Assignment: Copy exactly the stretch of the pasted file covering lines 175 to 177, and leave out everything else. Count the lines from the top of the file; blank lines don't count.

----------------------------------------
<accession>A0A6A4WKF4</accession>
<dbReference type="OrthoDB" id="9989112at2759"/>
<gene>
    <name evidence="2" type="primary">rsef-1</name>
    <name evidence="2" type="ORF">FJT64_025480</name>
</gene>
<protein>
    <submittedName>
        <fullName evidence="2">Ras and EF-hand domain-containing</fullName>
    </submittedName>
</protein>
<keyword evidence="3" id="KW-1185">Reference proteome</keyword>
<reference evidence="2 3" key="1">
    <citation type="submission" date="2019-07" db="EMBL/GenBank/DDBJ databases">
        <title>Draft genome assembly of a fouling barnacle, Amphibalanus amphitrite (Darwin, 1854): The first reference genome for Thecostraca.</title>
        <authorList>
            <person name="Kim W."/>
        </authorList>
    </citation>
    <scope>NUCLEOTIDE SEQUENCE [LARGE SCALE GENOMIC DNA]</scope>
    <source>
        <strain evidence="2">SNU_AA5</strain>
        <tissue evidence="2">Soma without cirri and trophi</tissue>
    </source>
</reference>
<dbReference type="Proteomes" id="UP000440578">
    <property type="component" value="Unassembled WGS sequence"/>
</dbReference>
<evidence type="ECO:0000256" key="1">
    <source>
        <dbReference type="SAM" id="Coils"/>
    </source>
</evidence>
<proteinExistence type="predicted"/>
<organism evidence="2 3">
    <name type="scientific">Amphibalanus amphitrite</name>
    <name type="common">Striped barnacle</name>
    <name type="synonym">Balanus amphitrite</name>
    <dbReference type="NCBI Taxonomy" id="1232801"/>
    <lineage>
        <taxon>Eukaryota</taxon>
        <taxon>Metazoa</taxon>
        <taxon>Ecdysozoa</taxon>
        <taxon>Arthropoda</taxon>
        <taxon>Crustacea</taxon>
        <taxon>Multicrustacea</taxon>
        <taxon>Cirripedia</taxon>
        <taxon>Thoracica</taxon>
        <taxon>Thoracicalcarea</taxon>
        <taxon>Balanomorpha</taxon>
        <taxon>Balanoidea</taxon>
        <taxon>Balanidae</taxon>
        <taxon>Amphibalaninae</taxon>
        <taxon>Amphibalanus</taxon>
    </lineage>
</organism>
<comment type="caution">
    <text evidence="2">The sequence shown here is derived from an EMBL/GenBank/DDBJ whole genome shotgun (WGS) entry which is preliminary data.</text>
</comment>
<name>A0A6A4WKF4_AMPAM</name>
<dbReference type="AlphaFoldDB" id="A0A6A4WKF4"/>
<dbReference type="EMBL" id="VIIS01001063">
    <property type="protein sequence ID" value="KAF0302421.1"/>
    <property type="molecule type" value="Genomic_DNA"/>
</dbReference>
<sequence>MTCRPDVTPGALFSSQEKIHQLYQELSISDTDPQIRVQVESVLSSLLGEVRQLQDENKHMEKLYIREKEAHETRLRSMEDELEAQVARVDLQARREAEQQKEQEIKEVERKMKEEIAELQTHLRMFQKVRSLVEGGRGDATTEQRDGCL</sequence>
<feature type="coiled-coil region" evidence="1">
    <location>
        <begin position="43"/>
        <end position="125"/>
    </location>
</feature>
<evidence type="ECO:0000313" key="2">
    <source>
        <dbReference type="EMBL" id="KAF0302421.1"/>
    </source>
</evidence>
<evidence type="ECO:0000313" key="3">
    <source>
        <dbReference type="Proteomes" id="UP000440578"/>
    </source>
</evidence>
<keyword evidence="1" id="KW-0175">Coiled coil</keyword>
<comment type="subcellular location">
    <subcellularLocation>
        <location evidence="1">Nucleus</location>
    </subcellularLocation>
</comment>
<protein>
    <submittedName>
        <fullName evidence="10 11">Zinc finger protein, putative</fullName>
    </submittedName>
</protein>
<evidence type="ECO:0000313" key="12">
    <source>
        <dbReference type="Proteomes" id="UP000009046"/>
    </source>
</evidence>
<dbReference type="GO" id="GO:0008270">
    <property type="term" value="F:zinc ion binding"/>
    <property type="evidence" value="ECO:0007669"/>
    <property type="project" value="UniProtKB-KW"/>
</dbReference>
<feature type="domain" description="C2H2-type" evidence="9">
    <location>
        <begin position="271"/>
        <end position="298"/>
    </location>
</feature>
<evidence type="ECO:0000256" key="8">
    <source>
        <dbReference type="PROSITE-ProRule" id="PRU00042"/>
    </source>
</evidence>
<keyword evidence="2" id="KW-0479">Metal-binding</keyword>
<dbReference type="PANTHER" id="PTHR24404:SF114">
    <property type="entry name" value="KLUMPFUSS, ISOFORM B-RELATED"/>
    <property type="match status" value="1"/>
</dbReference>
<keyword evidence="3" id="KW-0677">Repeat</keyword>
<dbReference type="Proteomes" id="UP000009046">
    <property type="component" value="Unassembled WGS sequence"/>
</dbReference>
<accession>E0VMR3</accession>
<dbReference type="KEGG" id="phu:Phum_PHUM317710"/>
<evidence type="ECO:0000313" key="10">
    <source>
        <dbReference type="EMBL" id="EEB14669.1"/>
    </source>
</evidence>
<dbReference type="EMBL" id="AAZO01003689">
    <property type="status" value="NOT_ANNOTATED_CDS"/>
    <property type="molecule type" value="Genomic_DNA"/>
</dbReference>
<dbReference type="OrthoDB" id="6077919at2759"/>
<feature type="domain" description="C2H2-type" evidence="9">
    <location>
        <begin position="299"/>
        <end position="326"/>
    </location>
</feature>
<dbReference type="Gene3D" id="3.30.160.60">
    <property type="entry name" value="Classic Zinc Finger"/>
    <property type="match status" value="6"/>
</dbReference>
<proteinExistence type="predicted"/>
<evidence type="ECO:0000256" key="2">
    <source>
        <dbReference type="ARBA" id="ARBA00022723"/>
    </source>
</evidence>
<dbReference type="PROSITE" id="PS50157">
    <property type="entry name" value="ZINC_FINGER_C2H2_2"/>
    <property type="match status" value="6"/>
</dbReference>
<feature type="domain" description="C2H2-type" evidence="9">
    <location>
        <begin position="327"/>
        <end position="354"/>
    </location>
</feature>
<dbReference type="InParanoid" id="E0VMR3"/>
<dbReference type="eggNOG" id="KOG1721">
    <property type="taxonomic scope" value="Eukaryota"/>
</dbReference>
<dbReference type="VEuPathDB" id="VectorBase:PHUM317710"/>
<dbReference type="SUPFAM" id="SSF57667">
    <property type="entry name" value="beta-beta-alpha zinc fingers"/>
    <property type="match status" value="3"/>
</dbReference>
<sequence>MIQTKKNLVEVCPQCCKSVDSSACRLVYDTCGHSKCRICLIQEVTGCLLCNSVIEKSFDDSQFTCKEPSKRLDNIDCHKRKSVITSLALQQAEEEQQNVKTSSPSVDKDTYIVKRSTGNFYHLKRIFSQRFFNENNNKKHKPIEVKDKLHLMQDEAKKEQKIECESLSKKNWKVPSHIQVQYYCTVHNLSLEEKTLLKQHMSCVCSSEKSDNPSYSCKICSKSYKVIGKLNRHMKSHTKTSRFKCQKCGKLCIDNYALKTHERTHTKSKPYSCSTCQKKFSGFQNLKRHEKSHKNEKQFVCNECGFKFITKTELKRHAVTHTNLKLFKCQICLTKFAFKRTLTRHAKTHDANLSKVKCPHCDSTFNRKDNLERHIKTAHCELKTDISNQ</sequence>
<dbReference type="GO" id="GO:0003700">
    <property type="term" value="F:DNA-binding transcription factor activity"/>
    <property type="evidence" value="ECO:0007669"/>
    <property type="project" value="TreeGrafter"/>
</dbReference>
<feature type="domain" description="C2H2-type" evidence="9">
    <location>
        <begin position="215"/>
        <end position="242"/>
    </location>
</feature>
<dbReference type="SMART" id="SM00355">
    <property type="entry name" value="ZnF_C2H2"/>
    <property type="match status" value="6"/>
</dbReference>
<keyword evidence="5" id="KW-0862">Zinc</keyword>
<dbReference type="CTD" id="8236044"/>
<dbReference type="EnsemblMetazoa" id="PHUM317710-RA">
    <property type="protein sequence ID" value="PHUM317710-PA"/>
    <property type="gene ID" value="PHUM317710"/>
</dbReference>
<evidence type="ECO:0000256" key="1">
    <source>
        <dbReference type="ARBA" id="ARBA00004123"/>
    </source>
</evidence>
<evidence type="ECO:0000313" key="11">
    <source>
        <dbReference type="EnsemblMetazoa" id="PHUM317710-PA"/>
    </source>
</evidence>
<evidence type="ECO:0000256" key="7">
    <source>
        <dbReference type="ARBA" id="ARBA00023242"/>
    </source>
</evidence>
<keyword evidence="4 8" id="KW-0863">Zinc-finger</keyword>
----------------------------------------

    <property type="project" value="TreeGrafter"/>
</dbReference>
<feature type="domain" description="C2H2-type" evidence="9">